What Patricia Arquette Said Back Stage, Will Carry More Weight in the Fight For Women’s Rights Than Anything She Could Have Said During The Oscars.

I have to admit that I didn’t see Patricia Arquette’s live speech on Oscar night this year, but I did see the meme of her speech on Facebook first thing the next morning and I did repost it on both my business Facebook page and on my our Instagram.  And in an effort to stay up on the trend, I also decided to post her backstage comments within the comments of my Instagram post, with out giving it a good enough read.

By mid-day I saw the heat Patricia was receiving, and almost in the way you quickly bail on your friend at a party who has said something out loud you know just isn’t right, I deleted her entire meme and comment off of our Instagram page entirely. 

By the evening, I regretted deleting the post, one because I felt her first statement was so necessary and so right on, and two because instead of deleting her backstage quote from our page and pretending like it never happened –I wished I had taken the time to address what she did say.  This is when I realized that what Patricia Arquette had said in her second, backstage quote – actually inspired more of an important conversation than her original, awe inspiring, crowd raising, night at the Oscars speech.

At Baby Caravan, we have been coaching women returning back into the work force after maternity leave for the past few years. The women who attend this class come from all walks of life; all different background and the new families they have formed follow no particular standard.  The one thing everyone has in common is that they are women returning back into the workforce with a new set of standards and new priorities.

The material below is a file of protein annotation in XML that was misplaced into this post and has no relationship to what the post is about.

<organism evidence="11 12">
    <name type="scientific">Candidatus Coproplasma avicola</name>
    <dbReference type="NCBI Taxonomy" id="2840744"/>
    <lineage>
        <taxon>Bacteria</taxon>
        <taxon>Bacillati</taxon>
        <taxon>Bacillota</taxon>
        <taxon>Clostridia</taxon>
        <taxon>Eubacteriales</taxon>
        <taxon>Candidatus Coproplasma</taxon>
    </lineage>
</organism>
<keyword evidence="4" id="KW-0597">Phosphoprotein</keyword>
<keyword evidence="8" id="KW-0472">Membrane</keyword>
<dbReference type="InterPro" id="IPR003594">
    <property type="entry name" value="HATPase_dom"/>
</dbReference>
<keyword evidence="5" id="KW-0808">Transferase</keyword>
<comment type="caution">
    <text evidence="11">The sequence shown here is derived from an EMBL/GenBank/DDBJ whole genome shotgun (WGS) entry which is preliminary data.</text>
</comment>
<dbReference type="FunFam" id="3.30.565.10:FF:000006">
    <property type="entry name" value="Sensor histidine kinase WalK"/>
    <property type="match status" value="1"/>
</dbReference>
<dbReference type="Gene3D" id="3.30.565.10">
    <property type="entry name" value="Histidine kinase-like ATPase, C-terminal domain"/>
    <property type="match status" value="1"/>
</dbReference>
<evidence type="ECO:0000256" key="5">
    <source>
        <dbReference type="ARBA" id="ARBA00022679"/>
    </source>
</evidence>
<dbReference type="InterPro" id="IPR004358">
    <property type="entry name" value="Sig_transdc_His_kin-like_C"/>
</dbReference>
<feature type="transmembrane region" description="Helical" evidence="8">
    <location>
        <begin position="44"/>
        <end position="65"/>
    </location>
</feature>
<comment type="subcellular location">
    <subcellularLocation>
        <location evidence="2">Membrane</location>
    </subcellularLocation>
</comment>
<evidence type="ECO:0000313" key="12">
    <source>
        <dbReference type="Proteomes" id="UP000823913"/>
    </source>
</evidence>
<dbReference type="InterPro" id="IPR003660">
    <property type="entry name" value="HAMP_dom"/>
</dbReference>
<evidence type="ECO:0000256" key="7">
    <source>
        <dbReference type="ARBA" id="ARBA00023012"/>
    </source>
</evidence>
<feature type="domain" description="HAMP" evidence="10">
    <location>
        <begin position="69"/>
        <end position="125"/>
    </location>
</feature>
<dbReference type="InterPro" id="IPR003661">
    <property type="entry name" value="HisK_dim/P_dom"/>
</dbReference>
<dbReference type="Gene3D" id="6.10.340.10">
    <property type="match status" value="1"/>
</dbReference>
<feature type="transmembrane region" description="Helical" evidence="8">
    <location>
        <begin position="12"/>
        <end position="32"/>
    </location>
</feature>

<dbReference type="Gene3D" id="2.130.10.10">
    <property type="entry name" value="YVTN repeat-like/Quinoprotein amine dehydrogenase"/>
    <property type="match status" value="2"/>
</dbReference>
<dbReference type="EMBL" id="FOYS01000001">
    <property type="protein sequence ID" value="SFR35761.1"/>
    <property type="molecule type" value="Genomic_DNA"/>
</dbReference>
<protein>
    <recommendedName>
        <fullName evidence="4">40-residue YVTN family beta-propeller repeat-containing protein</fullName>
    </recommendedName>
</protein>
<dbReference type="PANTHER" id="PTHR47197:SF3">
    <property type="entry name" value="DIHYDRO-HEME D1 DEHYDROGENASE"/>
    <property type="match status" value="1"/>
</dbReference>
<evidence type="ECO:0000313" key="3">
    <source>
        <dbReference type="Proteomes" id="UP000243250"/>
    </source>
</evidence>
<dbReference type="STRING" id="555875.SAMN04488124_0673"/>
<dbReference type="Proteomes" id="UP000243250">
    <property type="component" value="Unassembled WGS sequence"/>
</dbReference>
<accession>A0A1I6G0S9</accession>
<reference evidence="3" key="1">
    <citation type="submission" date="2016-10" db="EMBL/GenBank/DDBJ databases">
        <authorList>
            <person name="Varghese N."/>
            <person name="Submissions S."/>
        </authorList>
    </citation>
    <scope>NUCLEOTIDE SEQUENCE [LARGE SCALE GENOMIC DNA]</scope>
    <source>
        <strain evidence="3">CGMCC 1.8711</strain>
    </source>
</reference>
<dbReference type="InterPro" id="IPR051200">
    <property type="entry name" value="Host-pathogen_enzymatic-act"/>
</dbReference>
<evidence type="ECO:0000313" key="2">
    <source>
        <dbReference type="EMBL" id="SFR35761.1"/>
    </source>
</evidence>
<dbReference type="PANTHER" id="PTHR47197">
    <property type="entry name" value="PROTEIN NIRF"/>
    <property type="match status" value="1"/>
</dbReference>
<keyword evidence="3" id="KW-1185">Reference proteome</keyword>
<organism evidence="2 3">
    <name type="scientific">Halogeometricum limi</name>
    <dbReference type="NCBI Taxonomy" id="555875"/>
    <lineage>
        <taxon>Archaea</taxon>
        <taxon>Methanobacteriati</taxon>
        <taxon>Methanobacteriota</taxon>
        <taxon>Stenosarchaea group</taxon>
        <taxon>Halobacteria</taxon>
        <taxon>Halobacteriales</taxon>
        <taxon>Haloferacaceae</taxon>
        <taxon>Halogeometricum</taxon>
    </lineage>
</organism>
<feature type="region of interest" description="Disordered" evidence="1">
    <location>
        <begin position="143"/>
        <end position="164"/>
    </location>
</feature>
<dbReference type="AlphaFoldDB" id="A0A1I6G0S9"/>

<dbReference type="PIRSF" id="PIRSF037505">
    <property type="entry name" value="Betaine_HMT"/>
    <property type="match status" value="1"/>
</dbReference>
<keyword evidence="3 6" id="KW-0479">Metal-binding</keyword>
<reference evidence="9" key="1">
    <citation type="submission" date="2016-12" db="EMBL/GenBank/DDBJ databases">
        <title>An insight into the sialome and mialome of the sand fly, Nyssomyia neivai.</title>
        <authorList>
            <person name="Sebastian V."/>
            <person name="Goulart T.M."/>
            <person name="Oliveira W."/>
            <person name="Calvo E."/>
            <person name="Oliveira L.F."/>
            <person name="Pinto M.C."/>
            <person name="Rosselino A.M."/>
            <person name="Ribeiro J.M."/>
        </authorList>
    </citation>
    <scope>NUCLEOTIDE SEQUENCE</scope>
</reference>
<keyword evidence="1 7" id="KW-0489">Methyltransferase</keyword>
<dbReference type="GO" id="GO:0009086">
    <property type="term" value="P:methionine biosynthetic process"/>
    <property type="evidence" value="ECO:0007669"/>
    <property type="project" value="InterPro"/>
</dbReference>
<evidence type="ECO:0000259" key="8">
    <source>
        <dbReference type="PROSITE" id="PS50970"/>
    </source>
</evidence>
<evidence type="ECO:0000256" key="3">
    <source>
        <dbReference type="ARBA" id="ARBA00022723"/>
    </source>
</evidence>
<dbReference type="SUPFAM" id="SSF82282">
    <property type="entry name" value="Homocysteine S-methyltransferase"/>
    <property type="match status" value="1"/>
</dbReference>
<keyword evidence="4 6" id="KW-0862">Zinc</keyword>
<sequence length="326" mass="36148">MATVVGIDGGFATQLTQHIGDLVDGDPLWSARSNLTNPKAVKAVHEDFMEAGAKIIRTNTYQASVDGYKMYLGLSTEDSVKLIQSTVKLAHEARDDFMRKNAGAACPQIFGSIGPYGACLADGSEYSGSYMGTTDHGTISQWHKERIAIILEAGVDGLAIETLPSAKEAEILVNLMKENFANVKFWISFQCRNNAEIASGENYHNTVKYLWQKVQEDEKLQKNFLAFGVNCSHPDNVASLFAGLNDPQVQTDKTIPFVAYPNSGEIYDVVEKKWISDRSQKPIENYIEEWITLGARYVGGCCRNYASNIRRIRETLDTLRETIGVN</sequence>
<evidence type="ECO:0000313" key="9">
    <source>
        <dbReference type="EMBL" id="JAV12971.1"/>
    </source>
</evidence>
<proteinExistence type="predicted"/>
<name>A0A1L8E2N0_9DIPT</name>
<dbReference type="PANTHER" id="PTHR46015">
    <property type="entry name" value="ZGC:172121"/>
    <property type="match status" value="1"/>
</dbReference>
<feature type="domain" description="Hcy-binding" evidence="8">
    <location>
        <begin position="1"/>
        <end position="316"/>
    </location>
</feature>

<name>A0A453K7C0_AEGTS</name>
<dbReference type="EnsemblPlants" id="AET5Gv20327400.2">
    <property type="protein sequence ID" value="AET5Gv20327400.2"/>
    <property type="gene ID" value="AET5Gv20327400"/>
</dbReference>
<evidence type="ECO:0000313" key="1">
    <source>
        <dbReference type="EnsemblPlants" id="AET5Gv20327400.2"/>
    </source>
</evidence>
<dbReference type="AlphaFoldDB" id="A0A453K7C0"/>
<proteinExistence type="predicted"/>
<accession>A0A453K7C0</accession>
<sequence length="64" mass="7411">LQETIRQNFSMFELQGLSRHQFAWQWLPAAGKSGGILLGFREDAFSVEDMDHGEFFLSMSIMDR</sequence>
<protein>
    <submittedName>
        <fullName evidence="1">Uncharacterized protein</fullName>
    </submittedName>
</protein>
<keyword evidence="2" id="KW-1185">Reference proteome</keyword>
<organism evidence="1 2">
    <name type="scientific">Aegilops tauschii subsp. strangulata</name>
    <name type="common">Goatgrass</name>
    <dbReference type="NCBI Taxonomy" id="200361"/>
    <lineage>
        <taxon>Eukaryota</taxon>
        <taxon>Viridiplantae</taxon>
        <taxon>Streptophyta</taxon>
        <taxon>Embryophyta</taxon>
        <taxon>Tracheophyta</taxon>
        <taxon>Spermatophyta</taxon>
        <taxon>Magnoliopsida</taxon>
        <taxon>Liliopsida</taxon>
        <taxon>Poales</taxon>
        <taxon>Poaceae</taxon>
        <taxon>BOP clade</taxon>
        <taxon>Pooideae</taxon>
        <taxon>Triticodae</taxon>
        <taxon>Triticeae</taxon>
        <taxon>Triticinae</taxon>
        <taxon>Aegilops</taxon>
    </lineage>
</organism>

Our classes have been filled with women retuning to all different types of work, all different socioeconomic and racial backgrounds, biracial families, single mothers and same sex couples.  But the work is always the same.  It’s about emotionally supporting these women.  Reminding women that they are good enough, that they deserve a career, that they deserve to make as much money as everyone else and that they aren’t abandoning their child by going back to work. 

I have never met Patricia Arquette, and I don’t pretend to know what she was thinking or feeling when she made the unfortunate comment on Sunday night that came out sounding as if gay women and women of color were not included in the national fight for women’s rights. But the conversation that has unfolded over the past few days is one I feel is way more important than any one-liner from a Hollywood celebrity on a night dedicated to an industry run by rich white men. 

It’s the point that, if we as women are going to be picking up the proverbial mic and delivering powerful statements in front of millions of people.  And our hope is to motivate the women of America to fight for the rights they are entitled to under our Constitution.  If we aren’t including every single type of woman that inhabits this country in that statement – then we shouldn’t be picking up the mic at all.  Because the truth is, if we aren’t talking about EVERY woman, black, white, gay, transgender, Asian or Hispanic, than we aren’t really talking about equality.

Jen Mayer